By Kevin Matras
June 04, 2009
What a great name for a title! The delta I’m talking about though is the one that applies to options. And basically it’s a way to measure how much an option will increase or decrease in value based on the change in the underlying stock.
The definition of delta as it applies to options is: The percentage an option will increase or decrease in value in relation to the price movement of the underlying stock. For example, a delta of .60 or 60% means the option will move or change in value equal to 60% of the underlying stock’s price change, so a $1.00 rise in the stock should see a 60-cent rise in the option premium. If the stock fell by -$1.00, the option should decrease by -60 cents.
There’s a second part, though, to understand this fully. The delta will change (either increase or decrease), in general, based on how ‘in the money’ or ‘out of the money’ your option becomes.
For instance, let’s say there’s a stock trading at $85 (like Amazon (AMZN – Snapshot Report) for example) and you had a $95, out-of-the-money call option, with 4 months of time on it. That option might have a delta of .41 or 41%. Let’s also say that option was priced at 6.00 or $600. Now let’s say the stock increased by $10. This means that out-of-the-money call option with a delta of 41% would’ve increased by $4.10 or $410.
Now, that option is at-the-money. Remember, the option’s delta will increase or decrease based on how ‘in the money’ or ‘out of the money’ the option becomes. So now your option is at-the-money. Instead of your delta being 41%, it might now be 60%. If Amazon were to then increase another $10, that option would now increase by another 60% (60% of the $10 move) or $6, i.e., $600. And as the price goes up, and the more your option gets ‘in the money’, the bigger your delta will become until it gets to be 100%.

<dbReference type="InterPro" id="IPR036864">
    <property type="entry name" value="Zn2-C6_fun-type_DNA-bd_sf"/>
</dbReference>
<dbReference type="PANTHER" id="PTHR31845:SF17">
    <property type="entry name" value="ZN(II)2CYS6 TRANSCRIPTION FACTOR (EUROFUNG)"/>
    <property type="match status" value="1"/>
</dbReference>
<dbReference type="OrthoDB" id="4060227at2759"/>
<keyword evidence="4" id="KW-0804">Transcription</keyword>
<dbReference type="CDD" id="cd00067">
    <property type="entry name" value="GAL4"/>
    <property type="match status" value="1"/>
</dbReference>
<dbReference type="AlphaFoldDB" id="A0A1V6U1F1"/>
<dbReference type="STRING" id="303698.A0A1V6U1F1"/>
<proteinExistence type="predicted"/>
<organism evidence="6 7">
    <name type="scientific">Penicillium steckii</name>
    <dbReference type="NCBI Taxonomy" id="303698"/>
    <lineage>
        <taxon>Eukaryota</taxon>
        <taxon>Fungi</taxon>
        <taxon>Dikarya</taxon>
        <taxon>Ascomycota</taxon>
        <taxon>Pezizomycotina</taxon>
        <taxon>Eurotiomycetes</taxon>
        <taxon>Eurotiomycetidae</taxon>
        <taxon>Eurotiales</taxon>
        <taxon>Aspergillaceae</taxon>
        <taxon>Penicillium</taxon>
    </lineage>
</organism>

Likewise, the further ‘out of the money’ the option gets, the smaller the delta becomes. So when you’re deciding what option to buy or sell, look at the delta so you can get an idea as to how much your option will increase or decrease based on the underlying price of the stock.
In a future article, I’ll go over some techniques for choosing when its best to buy out-of-the-money options and when it’s best to buy in-the-money options. This will help balance your investment dollars while maximizing your gains and your delta and minimizing your risk.
But knowing your option’s delta is one of the keys to picking the right option to get into. You can learn more about different types of option strategies by downloading our free options booklet: 3 Smart Ways to Make Money with Options (Two of Which You Probably Never Heard About) available on Zacks.
Disclosure: Officers, directors and/or employees of Zacks Investment Research may own or have sold short securities and/or hold long and/or short positions in options that are mentioned in this material. An affiliated investment advisory firm may own or have sold short securities and/or hold long and/or short positions in options that are mentioned in this material.
Kevin Matras is the Research Wizard Product Manager and weekly contributing Editor at Zacks Investment Research who creates and writes the Zacks Commentary Screen of the Week and Know Your Options. For more information, visit http://www.zacks.com.